About Liz Whittemore

Liz grew up in northern Connecticut and was memorizing movie dialogue from Shirley Temple to A Nightmare on Elm Street at a very early age. She will watch just about any film all the way through (no matter how bad) just to prove a point. A loyal New Englander, a lover of Hollywood, and true inhabitant of The Big Apple.

Review: RSVP yes to ‘PLUS ONE’

SYNOPSIS:  Long-time friends Alice and Ben find themselves in that inevitable year that all late 20-somethings experience—in which seemingly every person they know gets married—and agree to be one another’s plus ones as they power through an endless parade of insufferable weddings. One summer I went to 6 weddings. It was equal parts fun, exhausting, and expensive. We learned who Read More →

Review: ‘Changeland’ travels well.

CHANGLEAND Need to get away? Seth Green‘s directorial debut, Changeland, might be just the ticket. The film stars a gaggle of actors that first made a name for themselves in some of my favorite films and television shows; Clueless, Can’t Hardly Wait, Home Alone, and Buffy The Vampire Slayer. Guys, Macaulay Culkin is in this. And he’s sheer perfection. So Read More →

Review: ‘A Violent Separation’

In Theaters and On-Demand May 17, 2019 Directed by: Kevin and Michael Goetz (A Scenic Route) In a quiet midwestern town, Norman Young (Brenton Thwaites) is faced with an impossible decision; arrest his older brother Ray (Ben Robson) for murder or help him cover it up. Norman chooses family. As the ensuing investigation withers, neither of the brothers are prepared for the weight Read More →

Review: ‘We Have Always Lived In The Castle’ in theaters and VOD today.

WE HAVE ALWAYS LIVED IN THE CASTLE  A film by Stacie Passon based on the book “We Have Always Lived in the Castle” by Shirley Jackson Starring Taissa Farmiga, Alexandra Daddario,  Sebastian Stan, and Crispin Glover SYNOPSIS: Merricat lives with her sister Constance and her Uncle Julian. The trio are survivors of an arsenic poisoning that killed everyone else in Read More →

Tribeca Film Festival 2019 Review: ‘Blow The Man Down’

Blow The Man Down While grieving for the loss of their mother, the Connolly Sisters suddenly find they have a crime to cover up, leading them deep into the underbelly of their salty Maine fishing village. Growing up in a small New England town, I have a full appreciation for the glorious specificity in Blow The Man Down. From the Read More →

Tribeca Film Festival 2019 Podcast Interview: Jeremy Gardner, Christian Stella, and Brea Grant share all the gory and gorgeous details of ‘Something Else’.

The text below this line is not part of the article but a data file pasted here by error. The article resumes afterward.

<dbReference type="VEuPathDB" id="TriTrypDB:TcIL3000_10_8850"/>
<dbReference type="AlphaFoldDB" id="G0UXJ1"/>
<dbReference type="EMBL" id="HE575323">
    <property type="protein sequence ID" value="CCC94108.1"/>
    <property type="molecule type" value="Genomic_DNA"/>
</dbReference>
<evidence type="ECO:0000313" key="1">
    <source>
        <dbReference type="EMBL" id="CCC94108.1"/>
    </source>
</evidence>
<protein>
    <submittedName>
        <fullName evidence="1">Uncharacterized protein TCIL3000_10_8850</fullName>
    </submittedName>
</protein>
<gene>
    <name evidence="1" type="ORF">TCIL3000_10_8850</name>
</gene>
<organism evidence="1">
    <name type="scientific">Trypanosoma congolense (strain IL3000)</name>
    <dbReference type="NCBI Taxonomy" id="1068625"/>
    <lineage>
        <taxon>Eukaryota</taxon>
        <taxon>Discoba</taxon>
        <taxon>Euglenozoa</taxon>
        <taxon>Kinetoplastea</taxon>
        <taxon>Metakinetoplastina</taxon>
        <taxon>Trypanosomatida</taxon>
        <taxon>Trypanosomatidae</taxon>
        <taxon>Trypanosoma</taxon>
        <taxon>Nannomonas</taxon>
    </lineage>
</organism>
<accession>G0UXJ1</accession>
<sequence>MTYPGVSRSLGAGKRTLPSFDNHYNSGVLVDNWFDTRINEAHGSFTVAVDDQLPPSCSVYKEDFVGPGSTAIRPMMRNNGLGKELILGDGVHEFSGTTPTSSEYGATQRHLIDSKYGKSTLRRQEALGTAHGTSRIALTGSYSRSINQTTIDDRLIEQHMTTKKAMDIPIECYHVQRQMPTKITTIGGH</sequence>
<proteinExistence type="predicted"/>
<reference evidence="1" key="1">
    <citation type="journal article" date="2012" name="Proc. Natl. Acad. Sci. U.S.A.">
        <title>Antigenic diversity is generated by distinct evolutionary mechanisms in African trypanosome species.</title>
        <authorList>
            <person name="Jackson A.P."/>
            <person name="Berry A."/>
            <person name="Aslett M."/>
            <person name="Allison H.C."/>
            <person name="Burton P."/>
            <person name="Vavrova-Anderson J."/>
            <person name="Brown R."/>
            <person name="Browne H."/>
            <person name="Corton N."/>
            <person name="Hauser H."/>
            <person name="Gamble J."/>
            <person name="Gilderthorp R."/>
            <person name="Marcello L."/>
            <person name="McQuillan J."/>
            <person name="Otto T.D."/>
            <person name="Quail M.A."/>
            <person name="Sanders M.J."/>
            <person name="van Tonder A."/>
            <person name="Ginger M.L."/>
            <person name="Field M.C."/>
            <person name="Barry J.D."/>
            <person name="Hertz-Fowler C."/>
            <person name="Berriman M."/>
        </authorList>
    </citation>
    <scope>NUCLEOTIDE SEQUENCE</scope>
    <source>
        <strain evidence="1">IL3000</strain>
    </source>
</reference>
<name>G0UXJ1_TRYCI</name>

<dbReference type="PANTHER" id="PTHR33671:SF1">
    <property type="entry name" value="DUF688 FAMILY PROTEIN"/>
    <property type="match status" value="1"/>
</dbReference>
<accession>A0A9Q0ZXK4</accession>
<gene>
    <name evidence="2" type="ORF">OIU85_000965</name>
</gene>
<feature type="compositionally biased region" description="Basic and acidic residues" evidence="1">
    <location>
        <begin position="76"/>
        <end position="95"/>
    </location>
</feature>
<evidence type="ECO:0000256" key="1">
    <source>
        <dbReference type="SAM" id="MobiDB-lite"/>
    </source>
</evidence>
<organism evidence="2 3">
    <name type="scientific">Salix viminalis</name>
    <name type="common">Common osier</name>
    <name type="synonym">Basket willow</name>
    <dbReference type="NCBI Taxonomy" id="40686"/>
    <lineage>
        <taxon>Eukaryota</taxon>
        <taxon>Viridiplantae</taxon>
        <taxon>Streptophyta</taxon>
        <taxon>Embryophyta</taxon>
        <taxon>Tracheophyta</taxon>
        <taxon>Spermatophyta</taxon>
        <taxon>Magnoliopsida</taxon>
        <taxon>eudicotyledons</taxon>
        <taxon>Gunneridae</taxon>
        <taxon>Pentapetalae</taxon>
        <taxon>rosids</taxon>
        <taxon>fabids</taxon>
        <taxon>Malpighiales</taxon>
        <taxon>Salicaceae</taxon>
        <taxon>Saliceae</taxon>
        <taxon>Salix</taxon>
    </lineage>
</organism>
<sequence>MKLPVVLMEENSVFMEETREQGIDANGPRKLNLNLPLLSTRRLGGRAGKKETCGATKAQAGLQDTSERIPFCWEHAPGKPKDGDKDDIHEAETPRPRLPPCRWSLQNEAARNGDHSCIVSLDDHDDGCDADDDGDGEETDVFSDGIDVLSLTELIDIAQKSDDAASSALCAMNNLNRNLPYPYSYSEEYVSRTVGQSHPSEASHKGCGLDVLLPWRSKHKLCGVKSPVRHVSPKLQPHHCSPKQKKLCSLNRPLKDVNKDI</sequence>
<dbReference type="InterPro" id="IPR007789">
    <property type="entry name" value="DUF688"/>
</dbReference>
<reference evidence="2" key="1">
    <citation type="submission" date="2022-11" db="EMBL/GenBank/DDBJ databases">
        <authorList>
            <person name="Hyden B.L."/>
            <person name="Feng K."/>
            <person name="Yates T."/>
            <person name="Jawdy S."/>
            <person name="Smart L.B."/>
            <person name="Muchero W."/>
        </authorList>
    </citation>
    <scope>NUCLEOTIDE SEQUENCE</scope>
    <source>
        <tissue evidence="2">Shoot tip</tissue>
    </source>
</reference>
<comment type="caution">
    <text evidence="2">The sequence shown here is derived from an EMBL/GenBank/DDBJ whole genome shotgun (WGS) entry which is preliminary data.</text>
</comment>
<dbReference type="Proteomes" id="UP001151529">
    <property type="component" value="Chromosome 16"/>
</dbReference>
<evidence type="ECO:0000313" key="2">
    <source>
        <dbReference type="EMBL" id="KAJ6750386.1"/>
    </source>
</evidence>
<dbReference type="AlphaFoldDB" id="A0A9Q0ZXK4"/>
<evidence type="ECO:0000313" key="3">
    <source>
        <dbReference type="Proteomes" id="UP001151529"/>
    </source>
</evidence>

Something Else Podcast Something Else was one of the most unique selections in this year’s festival. Both a monster movie and a love story, the film’s deliberate structure is a standout all on its own. The writing is fresh and funny and the use of light makes it a joy to watch. There are brilliantly theatrical moments. I believe this Read More →

Tribeca Film Festival 2019 Review: ‘Bunker Burger’ and ‘The Neighbor’s Window’, two shorts that keep you watching.

Bunker Burger The members of an underground, post-apocalyptic bunker invite a psychologist from the radioactive and chaotic surface to audition for a place to live among them. This short has everything you’re looking for in any film; suspense, distinct style, consuming plot, brilliant performances. There is not a hair out of place with this dark comedy. It is the perfect Read More →

Tribeca Film Festival 2019 Review: ‘Charlie Says’ flips the script on the Manson girls.

  Charlie Says Charlie Says, directed by masterful filmmaker Mary Harron and written by Guinevere Turner, tells the familiar story through fresh eyes—those of Manson’s most devoted girls, van Houten (Game of Thrones’ Hannah Murray), Patricia Krenwinkel (Sosie Bacon), and Susan Atkins (Marianne Rendón). Thanks to a devoted prison educator who slowly draws the women out from years of a madman’s mesmerizing and abusive Read More →

Tribeca Film Festival 2019 Review: ‘ONLY’ in an emotional gut punch worth waiting for.

ONLY Will (Leslie Odom, Jr.) and Eva (Freida Pinto) seem destined for a storybook life together, so pure and supportive is their mutual love. But their alone time is suddenly interrupted when Eva’s roommate, Carolyn (Tia Hendricks), bursts through the door and collapses as torrents of mysterious ash fall from the sky. During a chaotic trip to the hospital, Will Read More →

Review: ‘CLARA’ has an appeal that is written in the stars.

Starring: Troian Bellisario (“Pretty Little Liars”) and Patrick J. Adams (“Suits”) Written & Directed by Akash Sherman (The Rocket List) CLARA tells the story of Isaac Bruno (Patrick J. Adams), an astronomer consumed by the search for life beyond Earth. Convinced that the universe is a dark and lonely place, Isaac meets Clara (Troian Bellisario), an artist who shares his fascination for the wonders of Read More →